Top 10 Tuesday - kay's favorite couples in mystery series...yes, there can be a bit of romance in crime novels

Top Ten Tuesday is a fun weekly event that is now hosted by That Artsy Reader Girl.  This week's topic is a 'Love Freebie' and so I've decided to talk about my 'Favorite Couples in Mystery Series'.  Some of these are partners or friends or 'more than friends' or married.  Some have moved through those steps.  And, as I said in the title, yes, there can be a bit of romance in crime novels!  You knew I was going to bring the topic around to mysteries and thrillers, right?

I worried a little bit about spoilers here, but honestly, if you read many of the blurbs for these ongoing series, you'll get the idea about the couples.  And, as I said above, many of them moved through several steps before they got to the true 'couple' status.  I read many mystery series because I enjoy visiting the characters over and over and finding out what is next in their lives.  Sometimes, love is next.

1.  Eve Dallas and Roarke - J.D. Robb - Eve is a homicide lieutenant in the New York Police.  Roarke is an ex-criminal who has more money than he knows what to do with (billions).  46 books in the series.  Naked in Death is the first. 

2.  Armand and Reine-Marie Gamache - Louise Penny - Armand is now Chief Superintendent of the  Sûreté du Québec.  Reine-Marie is a retired librarian.  They are a lovely, lovely couple who anchor these books through the storms.  13 books in the series.  Still Life is the first.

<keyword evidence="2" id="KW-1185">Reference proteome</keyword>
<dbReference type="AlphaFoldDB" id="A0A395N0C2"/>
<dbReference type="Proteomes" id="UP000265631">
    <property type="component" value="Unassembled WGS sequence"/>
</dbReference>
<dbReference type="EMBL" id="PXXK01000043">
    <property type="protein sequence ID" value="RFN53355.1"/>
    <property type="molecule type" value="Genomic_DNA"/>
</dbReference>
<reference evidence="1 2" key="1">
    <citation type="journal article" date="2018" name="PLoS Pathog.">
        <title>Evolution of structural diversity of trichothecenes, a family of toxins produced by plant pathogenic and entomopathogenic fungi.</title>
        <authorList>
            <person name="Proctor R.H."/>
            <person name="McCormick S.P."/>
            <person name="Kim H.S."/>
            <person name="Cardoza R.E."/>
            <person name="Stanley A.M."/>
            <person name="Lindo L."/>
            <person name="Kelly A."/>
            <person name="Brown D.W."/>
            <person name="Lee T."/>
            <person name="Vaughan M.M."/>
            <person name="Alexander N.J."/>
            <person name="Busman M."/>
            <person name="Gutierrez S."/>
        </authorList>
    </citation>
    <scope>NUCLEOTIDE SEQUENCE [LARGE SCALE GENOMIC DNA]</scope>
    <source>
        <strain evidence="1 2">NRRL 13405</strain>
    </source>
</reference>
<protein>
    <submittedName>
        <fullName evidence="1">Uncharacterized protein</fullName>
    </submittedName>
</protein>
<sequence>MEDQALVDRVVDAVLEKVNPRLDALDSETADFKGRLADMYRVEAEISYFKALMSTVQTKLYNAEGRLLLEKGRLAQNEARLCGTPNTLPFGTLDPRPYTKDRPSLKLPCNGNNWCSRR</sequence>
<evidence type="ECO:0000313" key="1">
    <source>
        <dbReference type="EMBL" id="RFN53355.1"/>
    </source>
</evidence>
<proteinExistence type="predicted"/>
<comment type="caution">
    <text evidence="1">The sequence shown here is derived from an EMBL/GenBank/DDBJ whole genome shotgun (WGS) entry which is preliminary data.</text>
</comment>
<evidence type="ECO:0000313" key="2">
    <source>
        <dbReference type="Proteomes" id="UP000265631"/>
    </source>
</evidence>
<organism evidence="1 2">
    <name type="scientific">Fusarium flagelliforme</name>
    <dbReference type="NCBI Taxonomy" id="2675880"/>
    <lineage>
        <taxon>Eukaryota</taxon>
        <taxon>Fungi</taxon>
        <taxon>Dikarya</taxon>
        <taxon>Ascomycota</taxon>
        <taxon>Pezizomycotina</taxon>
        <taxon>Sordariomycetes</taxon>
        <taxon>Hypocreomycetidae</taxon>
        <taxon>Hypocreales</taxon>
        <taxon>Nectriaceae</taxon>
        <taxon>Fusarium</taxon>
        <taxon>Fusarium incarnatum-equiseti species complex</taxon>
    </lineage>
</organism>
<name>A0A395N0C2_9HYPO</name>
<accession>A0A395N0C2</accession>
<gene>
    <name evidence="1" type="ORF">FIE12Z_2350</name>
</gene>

3.  Amelia Peabody and Radcliffe Emerson - Elizabeth Peters - Amelia is an Egyptologist and Emerson is an archaeologist in late 19th and early 20th century England and Egypt.  A very devoted and 'equal' couple.  20 books in the series.  Crocodile on the Sandbank is the first. 

4.  Daisy Dalrymple and Alec Fletcher - Carola Dunn - Daisy is a well born woman who becomes a journalist in the 1920's.  Alec Fletcher is a Detective Inspector with Scotland Yard.  22 books in the series.  Death At Wentwater Court is the first.

5.  Alafair and Shaw Tucker - Donis Casey - The Tuckers own a large farm in rural Oklahoma in the early 1900's.  They have 10 children.  Alafair is the sleuth, with Shaw to keep her grounded.  10 books in the series.  The Old Buzzard Had It Coming is the first.

6.  Deborah Knott and Dwight Bryant - Margaret Maron - Deborah is a district court judge in Colleton County, North Carolina.  Dwight is a deputy sheriff in the same county.  Deborah has a very large family - 11 older brothers - and her father was a bootlegger.  20 books in this now completed series.  Bootlegger's Daughter is the first.

7.  Clare Fergusson and Russ Van Alstyne - Julia Spencer-Fleming - Clare is an Episcopal priest and Russ is the Chief of Police in Millers Kill, New York.  Their relationship is complicated.  8 books in the series.  In the Bleak Midwinter is the first.